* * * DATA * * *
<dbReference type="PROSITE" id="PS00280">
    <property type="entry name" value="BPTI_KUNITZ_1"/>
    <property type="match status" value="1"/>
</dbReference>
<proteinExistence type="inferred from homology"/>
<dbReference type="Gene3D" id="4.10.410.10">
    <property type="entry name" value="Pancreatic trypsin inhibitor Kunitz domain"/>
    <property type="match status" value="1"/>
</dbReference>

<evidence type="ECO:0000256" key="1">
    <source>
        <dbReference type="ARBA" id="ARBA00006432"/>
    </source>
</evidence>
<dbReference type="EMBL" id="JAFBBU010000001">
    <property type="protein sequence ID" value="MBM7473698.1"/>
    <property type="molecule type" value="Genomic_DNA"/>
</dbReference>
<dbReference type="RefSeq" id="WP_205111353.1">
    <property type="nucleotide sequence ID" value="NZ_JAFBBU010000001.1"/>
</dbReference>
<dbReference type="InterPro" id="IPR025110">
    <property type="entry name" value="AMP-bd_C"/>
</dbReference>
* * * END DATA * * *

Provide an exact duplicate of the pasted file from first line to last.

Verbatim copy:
<dbReference type="PROSITE" id="PS00280">
    <property type="entry name" value="BPTI_KUNITZ_1"/>
    <property type="match status" value="1"/>
</dbReference>
<proteinExistence type="inferred from homology"/>
<dbReference type="Gene3D" id="4.10.410.10">
    <property type="entry name" value="Pancreatic trypsin inhibitor Kunitz domain"/>
    <property type="match status" value="1"/>
</dbReference>

<evidence type="ECO:0000256" key="1">
    <source>
        <dbReference type="ARBA" id="ARBA00006432"/>
    </source>
</evidence>
<dbReference type="EMBL" id="JAFBBU010000001">
    <property type="protein sequence ID" value="MBM7473698.1"/>
    <property type="molecule type" value="Genomic_DNA"/>
</dbReference>
<dbReference type="RefSeq" id="WP_205111353.1">
    <property type="nucleotide sequence ID" value="NZ_JAFBBU010000001.1"/>
</dbReference>
<dbReference type="InterPro" id="IPR025110">
    <property type="entry name" value="AMP-bd_C"/>
</dbReference>